The Sapper Leader Course, Fort Leonard Wood, MO, is a fast-paced 28-day course designed to train joint-service leaders in small unit tactics, leadership skills, and warfighter tactics required to perform as part of a combined arms team in a contemporary operating environment. A sapper may perform any of a variety of combat engineering duties. Such tasks typically include bridge-building, laying or clearing minefields, demolitions, field defenses as well as building, road and airfield construction and repair. The SLC is open to enlisted Soldiers in the grades of E-4 and above, cadets, and engineer officers captain and below. Students can come from any combat or combat support branch of the service.

The Army School of Music located on Joint Base Little Creek-Fort Story in Virginia Beach, VA. It prepares members of the Army Band for performances that are not only musically superb but are engaging to audience members All Army Musicians (with the exception of Soldiers accepted in the Special bands) will attend Advanced Individual Training (AIT) after completing Army Basic Training. With a highly skilled and specialized staff of  musicians, the School of Music offers new Army musicians not only coaching and instruction in the specific skills of an Army musician, but mentoring in further preparation for life as a Soldier in the Army Bands. Students will work in small groups coached by staff members to prepare for performances and will learn basic military band marching techniques and movements.

Special Forces trains Soldiers to become experts in unconventional warfare and prepares them to deploy on a variety of missions all over the world. You need to be mentally and physically tough, endure difficult training and face all challenges head-on. In order to start training as a Special Forces Soldier, you must have completed Basic Combat Training, Advanced Individual Training and Airborne School.

Leadership Training

Noncommissioned Officer Education System (NCOES)

The NCOES provides Non-Commissioned Officers (NCO) with progressive and sequential leader, technical and tactical training relevant to the duties, responsibilities and missions, they will perform in operational units after graduation. The training and education process for the NCO starts with an initial, branch-immaterial (common corps), leadership development course; followed by a basic, branch-specific level; an advanced, branch-specific level; and culminates with a branch- immaterial senior level course. The NCOES is comprised of the following educational opportunities:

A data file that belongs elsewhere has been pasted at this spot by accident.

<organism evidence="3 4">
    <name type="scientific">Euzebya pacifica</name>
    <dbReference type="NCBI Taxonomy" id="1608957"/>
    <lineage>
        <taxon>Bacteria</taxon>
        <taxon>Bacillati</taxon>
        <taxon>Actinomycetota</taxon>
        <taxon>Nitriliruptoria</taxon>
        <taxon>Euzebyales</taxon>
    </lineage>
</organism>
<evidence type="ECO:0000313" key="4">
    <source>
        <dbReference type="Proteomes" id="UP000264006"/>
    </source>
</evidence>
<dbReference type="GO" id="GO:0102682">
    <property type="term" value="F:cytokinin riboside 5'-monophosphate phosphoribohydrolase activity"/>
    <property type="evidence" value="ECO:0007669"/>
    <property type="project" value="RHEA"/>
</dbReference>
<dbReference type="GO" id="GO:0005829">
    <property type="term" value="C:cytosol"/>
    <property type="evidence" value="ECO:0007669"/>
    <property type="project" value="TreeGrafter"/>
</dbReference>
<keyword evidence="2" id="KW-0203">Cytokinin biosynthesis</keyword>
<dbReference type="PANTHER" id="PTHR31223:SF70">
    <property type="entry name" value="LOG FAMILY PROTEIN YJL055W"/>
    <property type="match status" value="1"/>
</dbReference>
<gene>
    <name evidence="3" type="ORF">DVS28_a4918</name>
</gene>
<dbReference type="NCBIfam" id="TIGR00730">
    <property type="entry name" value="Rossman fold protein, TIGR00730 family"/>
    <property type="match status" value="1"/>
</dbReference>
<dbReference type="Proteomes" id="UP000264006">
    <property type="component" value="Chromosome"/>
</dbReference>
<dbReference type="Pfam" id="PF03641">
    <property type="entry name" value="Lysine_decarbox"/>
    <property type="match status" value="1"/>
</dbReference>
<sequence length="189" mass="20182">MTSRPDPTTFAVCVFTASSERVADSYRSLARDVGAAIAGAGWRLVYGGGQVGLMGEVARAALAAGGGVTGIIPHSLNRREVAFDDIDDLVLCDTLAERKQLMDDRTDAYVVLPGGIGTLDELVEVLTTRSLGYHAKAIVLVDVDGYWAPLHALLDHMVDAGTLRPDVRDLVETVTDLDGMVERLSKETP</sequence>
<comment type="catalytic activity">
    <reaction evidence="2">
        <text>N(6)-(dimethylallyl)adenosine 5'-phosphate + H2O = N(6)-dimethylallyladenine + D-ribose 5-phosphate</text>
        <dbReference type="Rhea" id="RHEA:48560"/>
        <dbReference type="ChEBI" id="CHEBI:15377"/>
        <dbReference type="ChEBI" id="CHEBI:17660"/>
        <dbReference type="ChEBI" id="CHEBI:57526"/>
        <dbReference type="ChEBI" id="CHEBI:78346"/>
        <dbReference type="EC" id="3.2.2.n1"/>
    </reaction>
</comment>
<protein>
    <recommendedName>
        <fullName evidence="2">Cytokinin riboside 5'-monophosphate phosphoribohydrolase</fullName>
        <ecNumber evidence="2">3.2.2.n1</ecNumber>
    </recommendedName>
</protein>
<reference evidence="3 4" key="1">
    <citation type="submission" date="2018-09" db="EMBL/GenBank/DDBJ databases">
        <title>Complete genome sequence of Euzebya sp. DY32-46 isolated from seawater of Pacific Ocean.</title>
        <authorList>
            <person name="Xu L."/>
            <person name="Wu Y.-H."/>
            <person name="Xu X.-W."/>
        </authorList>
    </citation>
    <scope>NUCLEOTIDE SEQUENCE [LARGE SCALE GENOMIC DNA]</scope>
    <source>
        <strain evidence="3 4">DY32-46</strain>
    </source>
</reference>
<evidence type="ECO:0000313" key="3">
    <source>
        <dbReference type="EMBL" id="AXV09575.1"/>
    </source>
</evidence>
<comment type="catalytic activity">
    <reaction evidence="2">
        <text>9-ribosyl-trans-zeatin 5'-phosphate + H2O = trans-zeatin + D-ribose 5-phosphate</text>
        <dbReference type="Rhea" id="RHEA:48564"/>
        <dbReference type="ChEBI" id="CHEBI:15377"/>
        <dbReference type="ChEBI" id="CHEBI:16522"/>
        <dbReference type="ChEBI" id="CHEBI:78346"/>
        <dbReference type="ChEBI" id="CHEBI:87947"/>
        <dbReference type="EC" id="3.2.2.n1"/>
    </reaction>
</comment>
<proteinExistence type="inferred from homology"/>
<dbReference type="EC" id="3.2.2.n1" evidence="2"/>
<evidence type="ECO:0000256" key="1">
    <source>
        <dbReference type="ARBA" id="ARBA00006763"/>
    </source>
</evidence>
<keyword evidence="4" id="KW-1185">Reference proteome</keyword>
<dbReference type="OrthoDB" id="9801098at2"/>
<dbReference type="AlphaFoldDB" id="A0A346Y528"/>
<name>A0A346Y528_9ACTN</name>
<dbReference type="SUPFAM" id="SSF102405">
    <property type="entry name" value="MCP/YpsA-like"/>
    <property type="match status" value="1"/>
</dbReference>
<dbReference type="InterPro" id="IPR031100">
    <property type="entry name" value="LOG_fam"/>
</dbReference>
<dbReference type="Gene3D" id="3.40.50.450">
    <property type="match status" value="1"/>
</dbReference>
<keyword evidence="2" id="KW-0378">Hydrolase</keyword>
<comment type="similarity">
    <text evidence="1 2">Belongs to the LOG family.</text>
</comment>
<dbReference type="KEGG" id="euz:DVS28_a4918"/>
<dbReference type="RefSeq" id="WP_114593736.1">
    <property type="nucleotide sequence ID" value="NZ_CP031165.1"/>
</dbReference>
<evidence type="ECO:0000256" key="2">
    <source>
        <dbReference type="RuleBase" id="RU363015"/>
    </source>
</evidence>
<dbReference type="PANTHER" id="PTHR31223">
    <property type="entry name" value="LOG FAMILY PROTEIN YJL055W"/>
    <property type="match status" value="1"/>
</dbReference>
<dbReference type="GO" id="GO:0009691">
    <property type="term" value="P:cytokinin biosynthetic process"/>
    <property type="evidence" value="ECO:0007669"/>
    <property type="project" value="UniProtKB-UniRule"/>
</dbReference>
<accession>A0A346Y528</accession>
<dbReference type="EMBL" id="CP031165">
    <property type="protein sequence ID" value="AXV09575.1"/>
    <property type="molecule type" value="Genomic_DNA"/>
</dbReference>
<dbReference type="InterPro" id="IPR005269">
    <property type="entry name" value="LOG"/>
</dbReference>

WLC is the first leadership course Non-Commissioned Officers (NCOs) attend. WLC is a month-long course that teaches Specialists and Corporals the basic skills to lead small groups of Soldiers. This course is hard hitting and intensive with emphasis on leadership skills and prepares Soldiers to advance to the rank of Sergeant.

This course focuses on leadership and technical skills required to prepare Soldiers selected for promotion to staff sergeant to effectively lead squad and platoon size units. The ALC consists of a both a 90-day highly facilitated web-based common core program and a branch-specific resident phase designed for the Soldiers military occupation specialty.

The majority of the resident phases are approximately eight weeks in length with high-density military occupational specialties (MOS) ALCs being provided to Soldiers at home station using Mobile Training Teams. High density MOS are those that experience higher than average deployment rotation in support of contingency operations.

The Senior Leader Course (SLC) is a branch-specific course that provides an opportunity for Soldiers selected for promotion to sergeant first class to acquire the leader, technical, and tactical skills, knowledge, and experience needed to lead platoon- and company-size units.

The U.S. Army Sergeants Major Course, taught at the U.S. Army Sergeants Major Academy is acknowledged by military and civilian organizations as the world's premiere institution for the education of noncommissioned officers, is accredited as an academic Institution of Excellence, and is a direct reporting unit to Training and Doctrine Command (TRADOC). The Academy is headed by a three-star level nominative command sergeant major and is Sergeants Major Academy supported by a world-class staff and faculty.